Art Way, the Colorado state director for the Drug Policy Alliance, which supports wider drug decriminalization reforms, said he sees the city-level ballot as an important step toward legalization at higher levels. “Things usually start on the local level when it comes to drug policy, then they go to the state level,” he said. “This definitely follows the path that marijuana legalization took here in Colorado.”
As the first state to legalize marijuana, Colorado has become a proving ground for drug reform policies. Five years after recreational weed first went on sale, the state has seen a boost in its tax revenues and fewer arrests for possession, but there have also been negative effects. And while there have been very few vocal opponents to the psilocybin initiative, the fact that the drug appears to be on a similar path has raised alarm among those who believe recreational cannabis has harmed the state.
Since marijuana was legalized, Colorado has seen a rise in adult cannabis use as well as an increase in drugged driving incidents. The black market for pot has also grown as criminal outfits have begun exporting Colorado weed to states where it remains illegal.
“There is an assumption that these drugs are harmless and that they don’t affect cultures, but there is no science that says that these drugs are harmless,” said Jeff Hunt, the director of the Centennial Institute, a conservative think tank run out of Colorado Christian University. “We are losing our reputation as being a world-class city and quickly becoming known as the drug capital of the world.”
Equally troubling for Hunt is the potential for drug marketers to make bogus or unproven health claims, a phenomenon that has become frequent in Colorado with recreational marijuana and other cannabis products.
“It’s like a snake oil salesmen going from town to town saying that it can cure everything without any research,” he said. “There is a reason we have things like the FDA.”
Hunt and other marijuana opponents see the potential for similar problems with psilocybin. Though mushrooms are consistently ranked among the least harmful drugs by medical researchers—as is marijuana—psilocybin use can still have side effects ranging from mild anxiety to psychotic episodes. And while there is promising research on the use of psychedelics in psychology, the science is still fairly new. Even some proponents of drug policy reform, including Art Way, aren’t totally sold on the ballot initiative’s potential for keeping people out of jail. While possession of psilocybin can carry steep penalties—up to a year in jail and a fine of up to $100,000 in Colorado—arrests are relatively rare and most defendants avoid jail time.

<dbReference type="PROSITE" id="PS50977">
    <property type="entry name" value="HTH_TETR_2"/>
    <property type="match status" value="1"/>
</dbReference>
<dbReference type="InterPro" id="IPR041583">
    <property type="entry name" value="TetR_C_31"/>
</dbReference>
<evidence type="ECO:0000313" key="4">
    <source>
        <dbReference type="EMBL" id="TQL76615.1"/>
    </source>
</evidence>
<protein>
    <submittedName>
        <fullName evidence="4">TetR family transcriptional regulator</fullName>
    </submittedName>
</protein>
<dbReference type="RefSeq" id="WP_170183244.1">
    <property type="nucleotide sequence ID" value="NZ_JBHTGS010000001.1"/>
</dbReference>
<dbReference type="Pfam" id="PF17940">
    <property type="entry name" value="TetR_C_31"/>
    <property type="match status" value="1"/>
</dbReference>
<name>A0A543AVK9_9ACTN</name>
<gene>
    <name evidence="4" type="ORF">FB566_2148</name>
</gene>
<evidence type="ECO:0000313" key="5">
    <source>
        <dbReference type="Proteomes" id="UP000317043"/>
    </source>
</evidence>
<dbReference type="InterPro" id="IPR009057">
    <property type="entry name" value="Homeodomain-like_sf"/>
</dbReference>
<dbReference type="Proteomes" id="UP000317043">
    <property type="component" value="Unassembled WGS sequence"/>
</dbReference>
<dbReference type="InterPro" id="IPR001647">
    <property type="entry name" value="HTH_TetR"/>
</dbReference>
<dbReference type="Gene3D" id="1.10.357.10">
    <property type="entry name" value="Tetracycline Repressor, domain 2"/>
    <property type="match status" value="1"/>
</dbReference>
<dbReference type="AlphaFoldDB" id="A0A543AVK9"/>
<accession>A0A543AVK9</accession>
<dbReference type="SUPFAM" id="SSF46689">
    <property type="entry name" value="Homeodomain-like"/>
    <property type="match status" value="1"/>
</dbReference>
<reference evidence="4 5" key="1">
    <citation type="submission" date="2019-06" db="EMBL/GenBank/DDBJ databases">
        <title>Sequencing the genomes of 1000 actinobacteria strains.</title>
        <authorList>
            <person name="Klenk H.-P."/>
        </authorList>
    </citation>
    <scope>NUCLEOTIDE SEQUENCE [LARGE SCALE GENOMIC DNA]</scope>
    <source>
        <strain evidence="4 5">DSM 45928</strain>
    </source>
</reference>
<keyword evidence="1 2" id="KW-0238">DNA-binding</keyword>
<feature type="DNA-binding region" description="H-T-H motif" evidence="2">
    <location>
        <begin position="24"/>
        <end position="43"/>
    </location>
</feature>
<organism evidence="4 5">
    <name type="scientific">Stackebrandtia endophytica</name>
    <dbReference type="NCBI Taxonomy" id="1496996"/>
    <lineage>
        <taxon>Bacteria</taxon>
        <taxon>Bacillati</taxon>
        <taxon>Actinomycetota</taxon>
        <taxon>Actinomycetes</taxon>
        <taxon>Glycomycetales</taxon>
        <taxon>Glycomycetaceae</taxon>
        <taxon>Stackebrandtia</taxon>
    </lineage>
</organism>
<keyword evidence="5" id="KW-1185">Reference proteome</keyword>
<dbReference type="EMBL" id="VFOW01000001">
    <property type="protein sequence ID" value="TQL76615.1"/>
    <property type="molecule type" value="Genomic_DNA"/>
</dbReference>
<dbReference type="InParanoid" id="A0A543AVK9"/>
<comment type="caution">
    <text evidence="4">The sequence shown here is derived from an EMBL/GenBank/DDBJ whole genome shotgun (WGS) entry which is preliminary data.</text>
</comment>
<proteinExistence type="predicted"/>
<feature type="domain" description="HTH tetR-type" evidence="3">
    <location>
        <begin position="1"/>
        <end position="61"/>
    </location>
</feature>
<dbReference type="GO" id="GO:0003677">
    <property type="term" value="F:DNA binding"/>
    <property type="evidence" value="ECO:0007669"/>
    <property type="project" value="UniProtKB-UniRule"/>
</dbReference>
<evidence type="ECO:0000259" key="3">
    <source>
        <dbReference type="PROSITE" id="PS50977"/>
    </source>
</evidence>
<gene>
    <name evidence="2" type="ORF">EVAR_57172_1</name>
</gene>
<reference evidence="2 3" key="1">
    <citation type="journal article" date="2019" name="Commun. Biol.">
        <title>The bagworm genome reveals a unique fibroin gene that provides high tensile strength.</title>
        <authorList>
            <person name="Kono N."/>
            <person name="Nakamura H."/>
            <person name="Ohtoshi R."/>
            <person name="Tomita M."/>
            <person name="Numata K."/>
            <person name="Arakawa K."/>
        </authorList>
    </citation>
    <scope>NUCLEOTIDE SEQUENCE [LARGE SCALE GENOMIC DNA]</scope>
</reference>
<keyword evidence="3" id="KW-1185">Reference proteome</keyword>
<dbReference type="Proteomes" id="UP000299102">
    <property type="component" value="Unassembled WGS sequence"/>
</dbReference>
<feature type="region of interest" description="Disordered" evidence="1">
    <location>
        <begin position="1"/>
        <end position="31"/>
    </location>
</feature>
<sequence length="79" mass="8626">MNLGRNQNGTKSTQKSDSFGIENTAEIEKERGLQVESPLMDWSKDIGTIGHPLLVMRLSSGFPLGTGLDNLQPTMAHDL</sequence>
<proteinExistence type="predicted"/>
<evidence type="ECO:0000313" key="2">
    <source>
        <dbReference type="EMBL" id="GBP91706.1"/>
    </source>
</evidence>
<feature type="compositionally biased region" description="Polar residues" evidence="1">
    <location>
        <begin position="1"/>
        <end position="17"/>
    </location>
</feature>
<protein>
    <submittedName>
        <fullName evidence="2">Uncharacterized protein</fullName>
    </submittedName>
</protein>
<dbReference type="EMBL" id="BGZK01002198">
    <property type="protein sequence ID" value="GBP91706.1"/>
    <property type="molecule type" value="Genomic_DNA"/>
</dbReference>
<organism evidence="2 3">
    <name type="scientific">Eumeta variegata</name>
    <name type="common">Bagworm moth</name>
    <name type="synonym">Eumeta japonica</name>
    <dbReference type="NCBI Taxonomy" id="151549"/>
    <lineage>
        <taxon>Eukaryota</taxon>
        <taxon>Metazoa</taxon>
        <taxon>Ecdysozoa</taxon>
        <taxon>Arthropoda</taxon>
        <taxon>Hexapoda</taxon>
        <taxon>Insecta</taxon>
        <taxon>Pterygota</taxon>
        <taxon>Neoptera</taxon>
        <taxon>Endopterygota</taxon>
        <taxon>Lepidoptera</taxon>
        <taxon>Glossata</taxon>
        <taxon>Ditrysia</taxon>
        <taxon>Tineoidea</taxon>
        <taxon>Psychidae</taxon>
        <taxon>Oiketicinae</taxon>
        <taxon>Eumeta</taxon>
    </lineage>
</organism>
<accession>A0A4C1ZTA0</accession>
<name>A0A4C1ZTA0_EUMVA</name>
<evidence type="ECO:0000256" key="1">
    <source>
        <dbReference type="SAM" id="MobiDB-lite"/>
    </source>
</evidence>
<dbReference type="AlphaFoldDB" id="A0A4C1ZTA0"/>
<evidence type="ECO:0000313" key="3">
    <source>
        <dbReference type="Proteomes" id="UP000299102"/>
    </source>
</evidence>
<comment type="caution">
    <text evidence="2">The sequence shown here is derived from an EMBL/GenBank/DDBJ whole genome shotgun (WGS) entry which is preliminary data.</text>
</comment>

“We don’t really have people in prison for psilocybin,” Way said. “We like to see this kind of grassroots democracy, but we are concerned that drug exceptionalism is taking away from a wider drug decriminalization law.”
But despite some of the pitfalls revealed by recreational marijuana, support for pot legalization in the U.S. grew from 36 percent in 2005, when Denver first decriminalized the drug, to 66 percent in 2018. This growing support for marijuana has emboldened drug legalization and decriminalization advocates, and many believe that opens the door for legalizing psilocybin.
Still, most psilocybin activists believe that mushrooms would need a different framework than cannabis. The drug’s public supporters tend to focus on its therapeutic potential more than its recreational uses. Even if the drug were fully legalized in Colorado, Matthews doesn’t see psilocybin storefronts in the state’s future.
“I think that’s irresponsible,” he said.
Instead of a recreational model, Matthews says he sees the state implementing a services model where psilocybin could be prescribed and used under the guidance of a licensed therapist. A law creating a services model will appear on the Oregon ballot in 2020.